Guide

A 8-Item Electrical Safety Checklist For Homeowners

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Over the years, it’s said that most home fires have been electrical-related. Sadly, electricity-related fire incidents result in injuries, property damage, and even fatalities. Although you can prevent electrical fires, malfunction and failures can still take place. If you want to keep your home safe, avoid overlooking the importance of electrical safety at all times.

Generally, your home requires an electrical inspection regularly to ensure that all the wiring, outlets, circuit breakers, plugs, and other electrical components are functioning optimally. Consider hiring an electrician to do the task for you as a convenient option. Check out reliable companies such as SW Electrical and other providers to ensure a head start.

Aside from working with a professional, there are tasks you can do. Utilizing this electrical safety checklist will serve as a guide in keeping your home safe.

1. Inspect The Condition Of The Breaker Panel Regularly

Among the electrical components in your home, the breaker panel deserves attention. If you’re planning on working on anything electricity-related, the breaker panel is the first that comes to mind since you need to turn off the power.

Make it a priority to regularly inspect the breaker panel for indications of wear and tear, as well as the formation of rust. You can check the power in your home by flipping some circuit breakers to ensure that none is stuck or shows signs of erosion. Remember that either can prevent the breaker panel from functioning optimally.

2. Check The Wiring For Any Deterioration Or Damage

Electrical engineer using digital multi-meter measuring equipment to checking electric current voltage at circuit breaker in main power distribution board.

If there’s visible wiring in your home, it’s important to conduct a routine inspection for any damage. Any active wires around your home should be free of splits, cracks, or frays.

In most cases, a single spark is usually enough to trigger a fire. Generally, it can rapidly spread since the wiring typically rests on the wall. Once you notice any of the wirings appearing worn out, consider replacing them immediately.

3. Update Any Old Outlets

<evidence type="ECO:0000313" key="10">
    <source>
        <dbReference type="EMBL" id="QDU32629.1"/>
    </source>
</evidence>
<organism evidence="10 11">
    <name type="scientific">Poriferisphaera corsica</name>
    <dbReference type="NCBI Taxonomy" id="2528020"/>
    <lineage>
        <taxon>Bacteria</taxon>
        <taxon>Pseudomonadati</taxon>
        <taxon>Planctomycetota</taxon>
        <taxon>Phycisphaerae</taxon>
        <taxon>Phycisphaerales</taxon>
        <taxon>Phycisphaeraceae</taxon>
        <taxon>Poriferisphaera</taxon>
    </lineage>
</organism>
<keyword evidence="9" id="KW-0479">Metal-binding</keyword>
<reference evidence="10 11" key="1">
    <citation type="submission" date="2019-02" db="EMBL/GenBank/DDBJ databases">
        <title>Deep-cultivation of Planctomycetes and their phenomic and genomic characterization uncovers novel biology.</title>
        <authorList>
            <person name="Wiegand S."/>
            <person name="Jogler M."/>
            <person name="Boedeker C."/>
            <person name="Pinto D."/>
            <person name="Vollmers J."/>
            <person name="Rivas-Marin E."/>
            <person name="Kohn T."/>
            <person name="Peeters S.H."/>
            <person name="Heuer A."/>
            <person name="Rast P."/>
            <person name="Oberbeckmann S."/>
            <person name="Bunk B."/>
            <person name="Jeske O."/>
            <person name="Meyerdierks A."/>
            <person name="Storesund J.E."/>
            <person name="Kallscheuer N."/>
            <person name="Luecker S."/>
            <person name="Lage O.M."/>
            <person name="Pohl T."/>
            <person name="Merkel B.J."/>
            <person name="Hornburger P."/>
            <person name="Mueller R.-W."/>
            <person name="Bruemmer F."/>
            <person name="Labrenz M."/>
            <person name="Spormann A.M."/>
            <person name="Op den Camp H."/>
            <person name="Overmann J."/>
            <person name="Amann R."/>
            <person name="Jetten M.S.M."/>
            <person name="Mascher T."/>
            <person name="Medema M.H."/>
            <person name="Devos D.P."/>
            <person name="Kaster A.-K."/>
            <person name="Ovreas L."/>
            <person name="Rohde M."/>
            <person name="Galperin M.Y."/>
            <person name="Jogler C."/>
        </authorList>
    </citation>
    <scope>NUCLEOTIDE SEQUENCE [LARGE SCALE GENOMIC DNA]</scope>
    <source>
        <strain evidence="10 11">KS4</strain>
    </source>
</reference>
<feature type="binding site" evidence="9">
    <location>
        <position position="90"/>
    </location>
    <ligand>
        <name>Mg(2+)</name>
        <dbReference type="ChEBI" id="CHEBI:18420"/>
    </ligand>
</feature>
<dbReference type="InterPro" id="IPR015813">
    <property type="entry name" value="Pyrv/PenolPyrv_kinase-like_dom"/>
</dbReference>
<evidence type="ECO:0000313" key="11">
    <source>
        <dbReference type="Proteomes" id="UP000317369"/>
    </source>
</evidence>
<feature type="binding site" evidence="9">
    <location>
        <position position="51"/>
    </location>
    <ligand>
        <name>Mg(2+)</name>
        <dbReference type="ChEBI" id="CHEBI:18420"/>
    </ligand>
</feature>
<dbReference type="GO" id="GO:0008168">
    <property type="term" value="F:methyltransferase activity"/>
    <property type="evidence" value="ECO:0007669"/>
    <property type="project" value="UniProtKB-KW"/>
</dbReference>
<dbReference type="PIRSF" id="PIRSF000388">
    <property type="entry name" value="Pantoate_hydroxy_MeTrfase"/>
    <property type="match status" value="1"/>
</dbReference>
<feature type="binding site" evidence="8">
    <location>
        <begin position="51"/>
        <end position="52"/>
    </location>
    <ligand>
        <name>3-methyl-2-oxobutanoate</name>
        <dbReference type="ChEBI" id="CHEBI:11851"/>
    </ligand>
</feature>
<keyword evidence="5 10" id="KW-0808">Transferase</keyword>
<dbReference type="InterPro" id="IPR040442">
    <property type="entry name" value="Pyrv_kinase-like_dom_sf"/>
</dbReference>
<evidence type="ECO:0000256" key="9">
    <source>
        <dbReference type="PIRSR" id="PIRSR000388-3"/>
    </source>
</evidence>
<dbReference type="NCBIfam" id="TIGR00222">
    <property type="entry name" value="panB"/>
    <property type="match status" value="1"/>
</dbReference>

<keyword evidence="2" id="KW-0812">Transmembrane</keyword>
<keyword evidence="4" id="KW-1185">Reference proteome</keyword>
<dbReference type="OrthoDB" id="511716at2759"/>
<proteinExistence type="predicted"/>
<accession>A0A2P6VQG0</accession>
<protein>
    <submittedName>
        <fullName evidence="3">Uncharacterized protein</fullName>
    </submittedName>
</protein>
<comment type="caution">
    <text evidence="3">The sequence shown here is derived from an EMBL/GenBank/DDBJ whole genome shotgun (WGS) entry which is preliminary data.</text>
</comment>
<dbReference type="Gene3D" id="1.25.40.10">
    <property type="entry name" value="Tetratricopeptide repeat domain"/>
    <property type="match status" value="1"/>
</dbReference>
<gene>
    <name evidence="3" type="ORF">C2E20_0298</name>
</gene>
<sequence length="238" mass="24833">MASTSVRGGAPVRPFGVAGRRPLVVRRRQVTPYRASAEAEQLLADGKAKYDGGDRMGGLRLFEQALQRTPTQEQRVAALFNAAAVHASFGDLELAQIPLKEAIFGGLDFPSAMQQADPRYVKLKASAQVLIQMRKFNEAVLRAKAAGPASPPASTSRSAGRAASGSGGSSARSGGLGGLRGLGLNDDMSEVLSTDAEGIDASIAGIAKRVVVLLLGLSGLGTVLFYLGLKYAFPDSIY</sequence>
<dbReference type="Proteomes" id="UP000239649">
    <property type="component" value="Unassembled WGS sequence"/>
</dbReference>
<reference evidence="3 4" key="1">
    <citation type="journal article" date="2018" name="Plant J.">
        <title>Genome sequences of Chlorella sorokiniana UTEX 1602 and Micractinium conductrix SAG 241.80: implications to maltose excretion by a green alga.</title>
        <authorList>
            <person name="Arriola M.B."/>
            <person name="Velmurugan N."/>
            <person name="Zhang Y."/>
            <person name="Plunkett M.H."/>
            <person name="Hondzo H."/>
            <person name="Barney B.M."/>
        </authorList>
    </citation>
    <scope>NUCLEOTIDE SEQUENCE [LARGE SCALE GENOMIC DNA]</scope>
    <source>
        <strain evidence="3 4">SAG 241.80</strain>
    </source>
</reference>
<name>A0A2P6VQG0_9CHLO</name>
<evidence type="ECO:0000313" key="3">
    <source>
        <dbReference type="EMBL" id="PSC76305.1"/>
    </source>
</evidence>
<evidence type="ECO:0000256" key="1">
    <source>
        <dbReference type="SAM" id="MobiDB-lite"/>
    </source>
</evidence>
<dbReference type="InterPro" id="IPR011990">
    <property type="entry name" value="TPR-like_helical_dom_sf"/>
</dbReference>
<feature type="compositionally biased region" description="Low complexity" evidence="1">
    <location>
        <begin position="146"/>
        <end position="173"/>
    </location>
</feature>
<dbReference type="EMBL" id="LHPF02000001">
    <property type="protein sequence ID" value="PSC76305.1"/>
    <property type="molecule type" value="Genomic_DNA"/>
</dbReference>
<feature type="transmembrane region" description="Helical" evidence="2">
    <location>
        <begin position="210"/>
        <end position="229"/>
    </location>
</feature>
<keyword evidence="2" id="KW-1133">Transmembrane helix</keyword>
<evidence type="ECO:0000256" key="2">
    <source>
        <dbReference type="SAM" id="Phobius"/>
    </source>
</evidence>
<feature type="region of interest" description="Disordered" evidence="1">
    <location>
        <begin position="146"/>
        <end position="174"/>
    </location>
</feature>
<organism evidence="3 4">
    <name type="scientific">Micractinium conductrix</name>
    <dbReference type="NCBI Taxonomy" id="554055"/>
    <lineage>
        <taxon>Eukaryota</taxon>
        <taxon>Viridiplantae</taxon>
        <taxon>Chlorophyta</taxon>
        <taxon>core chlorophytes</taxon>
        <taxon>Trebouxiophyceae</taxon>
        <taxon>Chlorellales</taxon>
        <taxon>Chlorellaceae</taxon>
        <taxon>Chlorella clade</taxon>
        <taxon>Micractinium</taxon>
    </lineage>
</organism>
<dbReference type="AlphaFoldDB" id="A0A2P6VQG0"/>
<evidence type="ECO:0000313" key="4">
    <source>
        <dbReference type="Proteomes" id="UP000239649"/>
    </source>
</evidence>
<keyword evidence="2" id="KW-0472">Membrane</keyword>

One of the electrical components you need to prioritize is the outlets in your home. Consider switching to newer ground fault circuit interrupter (GFCI) models if you have outdated outlets. A GFCI outlet has a sensor that routinely keeps track of the electricity moving through the wiring. If a fault or erratic flow is detected, the GFCI turns off the current flow.

4. Secure And Protect The Exterior Outlets

If you have a few exterior outlets on your property, you should include them in your routine inspection. The exterior outlets must have a housing or case that protects them from exposure to the elements and any tampering attempts by wildlife.

The exterior outlets must have GFCI protection as well. Don’t forget to conduct testing on all outlets at least twice a year to ensure they’re working fine.

If you have one or two external outlets under constant use, consider investing in a durable and secure cover with access holes. Doing so will enable you to conveniently use the outlet while staying protected from the elements and wildlife.

5. Perform A Routine Voltage Test

As part of your routine electrical safety inspection, you should determine the voltage of your home. Once you notice the lights dimming or flickering, low voltage in one of the outlets may be the cause.

If you don’t have a volt meter, consider investing in a unit to determine the power of the outlets in your home. If the outlet has an acceptable volt level yet the lights continue to turn dim or flicker, there’s a different issue and the wiring might be to blame.

6. Ensure All Alarms Are Functioning

An electrical fire is one of the main threats in any home. As a homeowner, it’s important to inspect all the smoke and carbon monoxide (CO) alarms to ensure your home’s safety. It’d be best to replace the batteries in all the smoke, and carbon monoxide (CO) alarms regularly. Don’t forget to test them monthly to ensure they’re functioning optimally. Lastly, change the batteries every six months.

7. Replace Compatible Light Bulbs

Knowing the condition of the light fixtures in your home must be part of your routine inspection. It’s important to note that the light bulbs should be compatible with the indicated wattage for every light fixture to minimize the fire risk.

Generally, every fixture indicates the maximum wattage and the compatible bulb. Using the incompatible bulb type or wattage can result in overheating, resulting in a possible electrical fire.

8. Invest In New Extension Cords

If you’re using extension cords, it’s crucial to replace them with new ones if they’re starting to show signs of deterioration. Extension cords will be handy to prevent overloading the outlets, but ensure you’ll use them only in their intended location. Don’t forget to protect the cords by covering them with rugs, ideally away from high-traffic areas.

Remember that extension cords aren’t a long-term solution. Doing so can put your home in danger of a fire. Once you find any damage to the extension cord, replace it with a new one immediately.

Final Thoughts

An electrical fire is a potential threat to any home. Although calling a professional is your best bet when it comes to electrical-related concerns, there are also a few things you can do by yourself. If you want to guarantee your property stays hazard-free, it’s important to perform routine maintenance by following an electrical safety checklist. By considering these crucial pointers, they’ll serve as your guide in maintaining the safety of your home at all times.

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